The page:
auditable SBR by fiscal year 2014 and a complete set of auditable
financial statements by fiscal year 2017, including the development of
interim milestones for both audit readiness goals, (2) acquiring and
implementing new enterprise resource programs and other critical
financial management systems, (3) reengineering business processes
and instituting needed controls, and (4) implementing a comprehensive


1
 The Chief Financial Officers Act of 1990, Pub. L. No. 101-576, title III, § 303, 104 Stat.
2838, 2849 (Nov. 15, 1990), initially required annual audited financial statements of
certain DOD components and activities, but the Government Management Reform Act of
1994, Pub. L. No. 103-356, § 405, 108 Stat. 3410, 3415 (Oct. 13, 1994), expanded the
annual requirement to departmentwide financial statements beginning with fiscal year
1996, which at the time had to be prepared no later than March 1, 1997. See 31 U.S.C. §
3515.
2
 An agency’s general fund accounts are those accounts in the U.S. Treasury holding all
federal money not allocated by law to any other fund account. GAO, High-Risk Series: An
Update, GAO-11-278 (Washington, D.C.: Feb 16, 2011).
3
 DOD, Secretary of Defense Memorandum, “Improving Financial Information and
Achieving Audit Readiness,” October 13, 2011.
4
Pub. L. No. 111-84, § 1003(a), (b), 123 Stat. 2190, 2439-40 (Oct. 28, 2009).




Page 1                                                                         GAO-12-642T
             business enterprise architecture and transition plan, and improved
             investment control processes. My statement today is primarily based on
             our prior work related to the department’s efforts to achieve audit
             readiness, implement modernized business systems and a business
             enterprise architecture, and reengineer its business processes. In
             addition, we are providing information on DOD’s updated plans for
             achieving auditability presented at a February 2012 briefing. Specifically,
             we are presenting a comparison of key milestones in the February 2012
             DOD briefing 5 that outlined its plans to accelerate the timeframe to
             achieve SBR auditability with DOD’s May 2011 Financial Improvement
             and Audit Readiness (FIAR) plan. We also conducted interviews with
             DOD officials about the February 2012 briefing. We did not independently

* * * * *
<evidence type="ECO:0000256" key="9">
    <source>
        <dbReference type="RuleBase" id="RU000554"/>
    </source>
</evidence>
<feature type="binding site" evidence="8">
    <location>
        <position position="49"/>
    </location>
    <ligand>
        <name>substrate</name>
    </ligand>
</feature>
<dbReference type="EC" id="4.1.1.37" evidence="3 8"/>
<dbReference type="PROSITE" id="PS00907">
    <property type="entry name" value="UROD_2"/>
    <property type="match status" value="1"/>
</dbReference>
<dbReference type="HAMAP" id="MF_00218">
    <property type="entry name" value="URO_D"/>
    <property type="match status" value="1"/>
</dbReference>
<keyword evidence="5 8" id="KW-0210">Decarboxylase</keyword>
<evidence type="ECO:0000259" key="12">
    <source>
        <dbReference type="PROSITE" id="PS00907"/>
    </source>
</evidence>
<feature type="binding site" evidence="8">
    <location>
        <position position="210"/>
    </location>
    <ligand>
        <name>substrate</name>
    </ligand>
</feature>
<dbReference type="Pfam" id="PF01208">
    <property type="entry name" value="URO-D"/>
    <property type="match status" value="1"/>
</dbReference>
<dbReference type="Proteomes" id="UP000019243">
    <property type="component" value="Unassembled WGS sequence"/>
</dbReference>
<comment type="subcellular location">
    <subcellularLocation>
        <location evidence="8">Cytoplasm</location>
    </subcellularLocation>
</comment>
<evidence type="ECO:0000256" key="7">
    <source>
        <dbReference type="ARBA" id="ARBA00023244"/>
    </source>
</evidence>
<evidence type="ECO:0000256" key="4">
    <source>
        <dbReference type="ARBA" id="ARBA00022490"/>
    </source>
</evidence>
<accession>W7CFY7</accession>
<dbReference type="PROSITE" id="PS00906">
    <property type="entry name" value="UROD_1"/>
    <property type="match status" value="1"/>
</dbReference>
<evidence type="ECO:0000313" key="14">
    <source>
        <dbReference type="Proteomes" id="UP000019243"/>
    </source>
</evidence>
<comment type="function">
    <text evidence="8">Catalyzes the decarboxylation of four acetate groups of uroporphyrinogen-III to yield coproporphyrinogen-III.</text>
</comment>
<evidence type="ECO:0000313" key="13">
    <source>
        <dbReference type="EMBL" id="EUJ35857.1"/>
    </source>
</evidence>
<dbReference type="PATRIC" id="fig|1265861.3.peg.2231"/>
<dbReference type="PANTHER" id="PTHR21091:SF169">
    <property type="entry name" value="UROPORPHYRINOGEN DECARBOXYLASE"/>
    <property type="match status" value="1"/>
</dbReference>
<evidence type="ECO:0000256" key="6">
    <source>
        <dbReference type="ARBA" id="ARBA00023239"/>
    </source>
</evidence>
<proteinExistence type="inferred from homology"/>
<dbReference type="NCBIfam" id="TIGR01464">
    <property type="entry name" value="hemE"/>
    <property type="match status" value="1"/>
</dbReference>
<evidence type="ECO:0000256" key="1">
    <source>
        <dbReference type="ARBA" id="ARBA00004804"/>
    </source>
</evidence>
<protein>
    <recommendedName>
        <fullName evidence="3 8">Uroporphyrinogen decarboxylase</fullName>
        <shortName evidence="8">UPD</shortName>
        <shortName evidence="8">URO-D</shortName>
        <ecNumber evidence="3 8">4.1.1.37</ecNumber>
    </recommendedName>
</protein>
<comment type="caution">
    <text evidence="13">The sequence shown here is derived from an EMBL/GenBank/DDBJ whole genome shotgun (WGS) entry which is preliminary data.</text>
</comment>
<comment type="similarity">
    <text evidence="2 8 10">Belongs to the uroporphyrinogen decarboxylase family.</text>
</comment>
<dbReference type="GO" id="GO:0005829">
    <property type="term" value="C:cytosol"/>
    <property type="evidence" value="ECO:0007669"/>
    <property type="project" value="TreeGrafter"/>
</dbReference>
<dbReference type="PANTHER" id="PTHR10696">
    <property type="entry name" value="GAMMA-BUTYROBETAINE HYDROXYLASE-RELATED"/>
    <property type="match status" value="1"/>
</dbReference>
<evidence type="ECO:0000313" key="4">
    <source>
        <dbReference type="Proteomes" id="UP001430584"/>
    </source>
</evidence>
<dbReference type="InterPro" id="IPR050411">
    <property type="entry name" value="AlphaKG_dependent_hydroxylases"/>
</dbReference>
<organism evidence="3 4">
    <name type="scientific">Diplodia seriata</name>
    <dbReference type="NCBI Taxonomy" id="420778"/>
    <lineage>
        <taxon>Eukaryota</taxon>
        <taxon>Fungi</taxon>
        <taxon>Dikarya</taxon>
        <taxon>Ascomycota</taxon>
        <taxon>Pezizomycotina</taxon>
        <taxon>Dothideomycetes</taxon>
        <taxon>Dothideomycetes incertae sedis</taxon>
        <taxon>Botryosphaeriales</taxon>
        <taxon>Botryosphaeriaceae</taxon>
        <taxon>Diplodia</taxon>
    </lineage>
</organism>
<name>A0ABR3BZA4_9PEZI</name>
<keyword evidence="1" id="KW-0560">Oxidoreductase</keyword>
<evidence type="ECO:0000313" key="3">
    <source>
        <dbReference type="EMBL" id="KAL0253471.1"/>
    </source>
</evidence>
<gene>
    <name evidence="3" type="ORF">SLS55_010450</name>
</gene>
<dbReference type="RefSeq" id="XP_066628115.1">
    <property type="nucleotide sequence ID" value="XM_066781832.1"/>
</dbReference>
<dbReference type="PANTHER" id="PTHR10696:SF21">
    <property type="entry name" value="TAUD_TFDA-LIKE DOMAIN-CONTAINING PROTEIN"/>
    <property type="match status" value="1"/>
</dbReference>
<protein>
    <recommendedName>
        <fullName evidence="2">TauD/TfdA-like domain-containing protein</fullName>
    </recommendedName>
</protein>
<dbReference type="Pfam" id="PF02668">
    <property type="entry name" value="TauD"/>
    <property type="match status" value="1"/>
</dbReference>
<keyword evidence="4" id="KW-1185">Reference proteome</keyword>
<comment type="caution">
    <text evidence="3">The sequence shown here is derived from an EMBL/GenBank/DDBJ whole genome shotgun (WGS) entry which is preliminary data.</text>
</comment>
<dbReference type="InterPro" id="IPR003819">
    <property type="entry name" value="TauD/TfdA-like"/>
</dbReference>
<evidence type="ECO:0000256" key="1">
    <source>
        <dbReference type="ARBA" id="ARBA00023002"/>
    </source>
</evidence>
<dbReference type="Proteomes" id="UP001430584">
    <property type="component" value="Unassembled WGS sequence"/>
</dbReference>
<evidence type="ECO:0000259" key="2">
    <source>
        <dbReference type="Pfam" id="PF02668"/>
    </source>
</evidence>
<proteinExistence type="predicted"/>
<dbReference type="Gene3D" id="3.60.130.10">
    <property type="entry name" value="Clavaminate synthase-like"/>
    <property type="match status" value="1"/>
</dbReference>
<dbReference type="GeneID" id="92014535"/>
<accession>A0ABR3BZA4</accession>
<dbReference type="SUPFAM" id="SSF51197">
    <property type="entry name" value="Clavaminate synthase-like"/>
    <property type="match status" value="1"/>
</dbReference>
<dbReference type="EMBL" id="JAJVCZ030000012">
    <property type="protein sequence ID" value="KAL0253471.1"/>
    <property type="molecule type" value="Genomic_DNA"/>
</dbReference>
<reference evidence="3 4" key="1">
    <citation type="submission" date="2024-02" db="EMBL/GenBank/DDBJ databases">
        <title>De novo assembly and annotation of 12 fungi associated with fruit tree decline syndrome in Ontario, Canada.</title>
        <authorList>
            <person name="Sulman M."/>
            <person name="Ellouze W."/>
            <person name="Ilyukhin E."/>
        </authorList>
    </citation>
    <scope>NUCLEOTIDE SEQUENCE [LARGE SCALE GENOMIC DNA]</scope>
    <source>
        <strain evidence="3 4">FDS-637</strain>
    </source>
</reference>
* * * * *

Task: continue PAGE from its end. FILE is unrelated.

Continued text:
verify information contained in the February 2012 briefing with DOD or
             any of its components or agencies. Our work on which this testimony is
             based was conducted in accordance with generally accepted government
             auditing standards. Those standards require that we plan and perform the
             audit to obtain sufficient, appropriate evidence to provide a reasonable
             basis for our findings and conclusions based on our audit objectives. We
             believe the evidence obtained provides a reasonable basis for our
             findings and conclusions based on our audit objectives. Additional
             information on our scope and methodology is available in previously
             issued products.


             According to the fiscal year 2013 President’s Budget, DOD accounts for
Background   about 57 percent of the discretionary federal budget authority.
             (See figure 1.)




             5
              Office of the Secretary of Defense (Comptroller), Accelerated Financial Improvement and
             Audit Readiness (FIAR) Plan, presented to the staff of the House Committee on Oversight
             and Government Reform, February 14, 2012.




             Page 2                                                                      GAO-12-642T
Figure 1: Comparison of DOD’s Fiscal Year Budget Authority with That of Other
Federal Agencies




For fiscal year 2011, of the 24 agencies covered by the Chief Financial
Officers Act of 1990 (CFO Act), DOD was the only agency to receive a
disclaimer of opinion on all of its financial statements. 6 The DOD
Inspector General (IG) reported that